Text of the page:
Monday, February 6th, 2023
Monday, February 6th, 2023

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ATVs, private property become a sticky issue’

Associate Editor

Aitkin, Minn. When state legislators passed rules to prevent
all-terrain vehicles and other off-highway machines from damaging
wetlands on both public and private property, their focus was on
those who intentionally rip up wetlands, says Minnesota
Conservation Officer Bob Mlynar, of Aitkin. But those rules now are
confusing hunters who use ATVs when hunting deer and other
game.

“It’s become an issue with deer hunters in the Aitkin area,”
Mlynar said this week. “People have become concerned. In getting to
a deer stand in an area they’ve normally crossed, now they’re not
sure if it’s a wetland or not.”

Broad-ranging legislation was passed last session to address
growing ATV use in the state, primarily on state forest land. But
the legislation also says ATVs and other recreational vehicles
cannot be operated in certain types of wetlands, whether they be on
private or public land.

Rules in a DNR pamphlet aimed at ATV use state the vehicles may
be operated “on your own land that is not a marsh, bog, pond, or
unfrozen stream, lake, or river.”

DNR officials say the rule does not apply to seasonal wetlands
those that typically dry up during the summer. Those where ATV use
is prohibited include Type 3 (shallow marshes, sometimes with
cattails and bulrushes), Type 4 (wetlands with six to seven inches
of water and vegetation such as wild rice, bulrushes, and
cattails), Type 5 (ponds with water up to 10 feet deep), and Type 8
(water-logged bogs).

However, the legislation is not intended to keep people from
getting to their deer stand, Mlynar said.

“Unfortunately, the law may have to be tweaked,” he said.

Bill Spence, DNR Division of Enforcement operations manager said
changes in the law are possible.

“Due to the changing nature of motorized recreation, the
Legislature may continue to refine the OHV laws that are designed
to balance natural resource conservation with the desires and needs
of citizens,” he said. The DNR, Spence added, is considering
proposing changes to the existing law that would address hunters’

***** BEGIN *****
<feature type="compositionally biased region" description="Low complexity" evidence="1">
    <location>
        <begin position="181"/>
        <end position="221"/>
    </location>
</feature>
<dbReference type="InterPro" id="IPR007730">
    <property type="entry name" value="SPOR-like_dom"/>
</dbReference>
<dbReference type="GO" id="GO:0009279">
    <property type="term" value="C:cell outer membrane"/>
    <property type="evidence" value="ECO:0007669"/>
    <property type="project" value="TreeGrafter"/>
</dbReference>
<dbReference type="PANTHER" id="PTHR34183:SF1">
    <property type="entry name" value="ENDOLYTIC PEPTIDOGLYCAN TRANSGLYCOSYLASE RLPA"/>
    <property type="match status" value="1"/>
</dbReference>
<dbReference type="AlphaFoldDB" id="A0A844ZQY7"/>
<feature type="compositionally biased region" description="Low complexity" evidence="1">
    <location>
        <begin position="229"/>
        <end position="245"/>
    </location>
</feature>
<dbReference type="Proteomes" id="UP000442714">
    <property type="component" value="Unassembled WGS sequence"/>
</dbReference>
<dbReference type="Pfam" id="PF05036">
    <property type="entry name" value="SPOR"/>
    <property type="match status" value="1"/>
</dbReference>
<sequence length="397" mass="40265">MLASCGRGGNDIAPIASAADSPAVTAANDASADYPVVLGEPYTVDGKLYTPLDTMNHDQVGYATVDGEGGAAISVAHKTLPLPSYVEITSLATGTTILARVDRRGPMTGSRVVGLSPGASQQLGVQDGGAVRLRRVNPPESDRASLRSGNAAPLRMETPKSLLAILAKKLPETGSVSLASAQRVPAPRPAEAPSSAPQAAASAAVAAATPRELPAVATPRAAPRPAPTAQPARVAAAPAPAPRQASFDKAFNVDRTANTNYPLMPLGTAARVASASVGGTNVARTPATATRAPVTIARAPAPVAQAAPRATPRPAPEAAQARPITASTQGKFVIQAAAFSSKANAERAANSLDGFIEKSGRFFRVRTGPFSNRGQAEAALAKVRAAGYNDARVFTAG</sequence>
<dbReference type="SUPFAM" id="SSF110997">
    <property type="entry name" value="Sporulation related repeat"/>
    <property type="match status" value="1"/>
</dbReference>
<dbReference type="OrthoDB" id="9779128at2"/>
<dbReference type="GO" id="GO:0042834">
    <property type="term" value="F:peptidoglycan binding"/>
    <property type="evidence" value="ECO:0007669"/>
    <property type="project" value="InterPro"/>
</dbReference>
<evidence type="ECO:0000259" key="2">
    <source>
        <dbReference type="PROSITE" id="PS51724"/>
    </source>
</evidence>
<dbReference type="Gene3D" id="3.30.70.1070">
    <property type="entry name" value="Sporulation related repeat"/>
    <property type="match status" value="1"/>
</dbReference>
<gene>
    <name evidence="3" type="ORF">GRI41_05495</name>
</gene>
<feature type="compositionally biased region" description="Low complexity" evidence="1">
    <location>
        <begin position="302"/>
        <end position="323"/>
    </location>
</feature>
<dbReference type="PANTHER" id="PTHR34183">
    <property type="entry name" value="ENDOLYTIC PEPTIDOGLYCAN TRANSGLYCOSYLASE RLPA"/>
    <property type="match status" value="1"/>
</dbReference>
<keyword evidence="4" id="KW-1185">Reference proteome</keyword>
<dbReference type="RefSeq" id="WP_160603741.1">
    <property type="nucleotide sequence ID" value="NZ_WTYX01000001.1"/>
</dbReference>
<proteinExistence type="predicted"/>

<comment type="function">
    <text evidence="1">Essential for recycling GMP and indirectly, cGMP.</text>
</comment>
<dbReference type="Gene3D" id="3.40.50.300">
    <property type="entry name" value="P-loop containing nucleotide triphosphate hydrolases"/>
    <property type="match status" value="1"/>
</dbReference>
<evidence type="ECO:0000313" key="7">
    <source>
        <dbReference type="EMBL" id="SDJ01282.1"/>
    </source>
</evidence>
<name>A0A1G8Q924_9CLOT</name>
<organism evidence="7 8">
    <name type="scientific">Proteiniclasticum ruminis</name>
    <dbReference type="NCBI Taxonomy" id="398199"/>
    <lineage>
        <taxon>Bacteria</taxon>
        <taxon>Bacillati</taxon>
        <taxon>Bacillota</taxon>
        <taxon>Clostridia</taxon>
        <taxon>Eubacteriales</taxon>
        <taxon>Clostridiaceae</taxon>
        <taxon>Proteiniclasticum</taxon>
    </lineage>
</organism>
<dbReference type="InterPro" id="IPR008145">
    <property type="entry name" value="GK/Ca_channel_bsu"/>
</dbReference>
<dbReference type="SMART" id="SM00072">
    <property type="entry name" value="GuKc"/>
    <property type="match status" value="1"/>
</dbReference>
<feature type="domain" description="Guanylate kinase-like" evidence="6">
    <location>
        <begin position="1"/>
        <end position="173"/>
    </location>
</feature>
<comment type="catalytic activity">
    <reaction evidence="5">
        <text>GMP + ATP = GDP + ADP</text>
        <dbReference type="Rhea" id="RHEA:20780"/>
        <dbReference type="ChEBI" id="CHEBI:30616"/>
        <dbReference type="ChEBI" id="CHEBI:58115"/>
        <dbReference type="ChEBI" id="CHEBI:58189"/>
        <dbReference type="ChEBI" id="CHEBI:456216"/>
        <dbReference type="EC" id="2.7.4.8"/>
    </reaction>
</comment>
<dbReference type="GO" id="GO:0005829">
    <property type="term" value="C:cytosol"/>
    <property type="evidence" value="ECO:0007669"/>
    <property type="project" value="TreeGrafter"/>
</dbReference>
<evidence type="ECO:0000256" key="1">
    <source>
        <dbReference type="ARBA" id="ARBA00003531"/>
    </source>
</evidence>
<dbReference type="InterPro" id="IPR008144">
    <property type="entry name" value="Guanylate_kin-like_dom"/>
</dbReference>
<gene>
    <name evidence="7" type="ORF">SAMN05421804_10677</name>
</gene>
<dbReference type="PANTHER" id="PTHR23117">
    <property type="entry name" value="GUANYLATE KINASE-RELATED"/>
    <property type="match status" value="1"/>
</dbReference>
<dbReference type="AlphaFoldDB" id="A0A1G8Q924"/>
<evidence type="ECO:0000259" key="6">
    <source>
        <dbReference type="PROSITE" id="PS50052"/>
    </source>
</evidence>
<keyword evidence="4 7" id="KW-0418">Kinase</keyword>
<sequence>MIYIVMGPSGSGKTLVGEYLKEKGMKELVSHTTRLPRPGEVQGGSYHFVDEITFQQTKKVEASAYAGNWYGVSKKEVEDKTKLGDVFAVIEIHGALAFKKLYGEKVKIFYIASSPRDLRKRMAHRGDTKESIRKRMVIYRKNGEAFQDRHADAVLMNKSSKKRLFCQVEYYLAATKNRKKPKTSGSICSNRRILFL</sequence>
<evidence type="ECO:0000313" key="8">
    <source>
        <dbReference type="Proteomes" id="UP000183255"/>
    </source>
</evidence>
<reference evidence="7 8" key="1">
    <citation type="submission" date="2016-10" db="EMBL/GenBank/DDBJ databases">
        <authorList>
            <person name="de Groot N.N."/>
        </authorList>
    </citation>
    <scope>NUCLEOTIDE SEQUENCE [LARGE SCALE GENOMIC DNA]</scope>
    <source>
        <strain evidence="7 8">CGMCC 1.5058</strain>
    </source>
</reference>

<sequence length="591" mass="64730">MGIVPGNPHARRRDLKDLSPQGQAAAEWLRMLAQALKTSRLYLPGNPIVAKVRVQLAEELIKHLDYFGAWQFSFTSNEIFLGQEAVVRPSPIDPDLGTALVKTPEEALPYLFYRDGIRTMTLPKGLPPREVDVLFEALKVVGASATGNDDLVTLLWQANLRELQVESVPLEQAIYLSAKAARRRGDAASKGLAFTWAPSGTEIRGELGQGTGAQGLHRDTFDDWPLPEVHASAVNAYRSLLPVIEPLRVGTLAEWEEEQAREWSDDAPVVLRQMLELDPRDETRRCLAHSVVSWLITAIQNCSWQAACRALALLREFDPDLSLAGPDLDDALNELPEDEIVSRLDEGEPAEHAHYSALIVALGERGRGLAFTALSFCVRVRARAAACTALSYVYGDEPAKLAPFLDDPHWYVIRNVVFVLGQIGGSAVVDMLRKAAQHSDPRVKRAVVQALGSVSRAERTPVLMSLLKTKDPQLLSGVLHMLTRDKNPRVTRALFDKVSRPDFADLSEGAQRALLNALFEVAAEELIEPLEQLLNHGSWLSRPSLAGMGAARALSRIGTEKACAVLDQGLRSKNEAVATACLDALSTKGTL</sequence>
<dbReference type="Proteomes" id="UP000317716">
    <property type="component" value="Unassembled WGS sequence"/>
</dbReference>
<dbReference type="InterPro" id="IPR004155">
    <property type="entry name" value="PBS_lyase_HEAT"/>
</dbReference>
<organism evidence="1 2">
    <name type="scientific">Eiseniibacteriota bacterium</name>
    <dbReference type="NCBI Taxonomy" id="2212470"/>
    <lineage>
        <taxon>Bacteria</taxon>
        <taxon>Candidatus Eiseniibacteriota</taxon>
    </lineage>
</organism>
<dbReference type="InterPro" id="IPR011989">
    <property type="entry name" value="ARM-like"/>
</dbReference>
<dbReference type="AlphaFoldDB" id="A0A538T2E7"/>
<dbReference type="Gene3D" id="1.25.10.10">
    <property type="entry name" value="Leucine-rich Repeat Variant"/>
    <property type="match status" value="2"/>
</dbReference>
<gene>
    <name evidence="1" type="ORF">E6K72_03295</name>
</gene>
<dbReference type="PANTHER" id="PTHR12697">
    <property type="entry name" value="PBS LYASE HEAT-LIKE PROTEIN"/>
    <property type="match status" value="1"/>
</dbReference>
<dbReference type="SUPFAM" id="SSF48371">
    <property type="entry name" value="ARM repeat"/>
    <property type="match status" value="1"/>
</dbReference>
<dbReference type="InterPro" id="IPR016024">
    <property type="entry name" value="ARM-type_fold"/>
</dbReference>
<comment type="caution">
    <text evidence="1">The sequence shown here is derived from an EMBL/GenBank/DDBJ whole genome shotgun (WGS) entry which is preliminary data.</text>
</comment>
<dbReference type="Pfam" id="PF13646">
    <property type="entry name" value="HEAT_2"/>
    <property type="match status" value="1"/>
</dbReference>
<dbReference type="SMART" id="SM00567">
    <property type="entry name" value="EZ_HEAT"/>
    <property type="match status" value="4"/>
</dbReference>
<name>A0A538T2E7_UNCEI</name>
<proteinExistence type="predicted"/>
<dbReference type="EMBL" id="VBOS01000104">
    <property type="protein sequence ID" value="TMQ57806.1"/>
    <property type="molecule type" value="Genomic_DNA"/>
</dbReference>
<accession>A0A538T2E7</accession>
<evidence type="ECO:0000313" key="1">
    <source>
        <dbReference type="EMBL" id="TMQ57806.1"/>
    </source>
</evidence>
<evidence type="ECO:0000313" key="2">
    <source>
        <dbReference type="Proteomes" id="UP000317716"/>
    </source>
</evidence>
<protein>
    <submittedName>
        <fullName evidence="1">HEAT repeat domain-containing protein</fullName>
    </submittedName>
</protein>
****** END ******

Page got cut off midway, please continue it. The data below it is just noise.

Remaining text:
concerns while still protecting streams and wetlands.

Lawmakers in the state already are considering the possibility
for the upcoming session.

State Sen. Carrie Ruud, R-Breezy Point, a co-author of the
recent ATV legislation, said she’s uncomfortable about how the law
is being applied to private lands.

“It was not my intention or the intention of those who worked on
the bill that it apply to private lands,” she said Monday. “We
don’t want ATVs running amok, but there are private property
rights.”

Ruud said the Senate version of the bill, sponsored by St. Paul
DFLer John Marty, was revamped at the request of DNR officials when
the bill went to House-Senate conference committee.

“My constituents tell me they believe ATVs should stay out of
the wetlands, and I agree,” Ruud said. “But what do we do, send the
DNR onto private property? It’s a really sticky issue.”

This year, the DNR Enforcement Division said it will focus its
efforts on educating the hunting public about the new law.

“I’m telling hunters to take a look at where their stand is, how
they’re getting to it, and to try to find a better route if they’re
going through a wetland or bog,” Mlynar said. “If there’s not a
better way, we’re not going onto private property unless there’s a
complaint about somebody tearing up a wetland.

“This fall, it’s more of an education period for deer hunters
and the other hunters out there,” he said.

Matt Norton, spokesperson for the Minnesota Center for
Environmental Advocacy, says the MCEA doesn’t consider the issue a
big problem. Hunters, he said, should be the ones most aware of the
need not to harm wetlands during the course of the hunt, even if it
makes their hunt easier.

“It would be the proverbial case of killing the goose to get the
golden egg,” he said.

Further details about OHV operation can be found on pages
119-120 of the 2003 Minnesota Hunting and Trapping Regulations
Handbook, or on the DNR web site at: www.dnr.state.mn.us.

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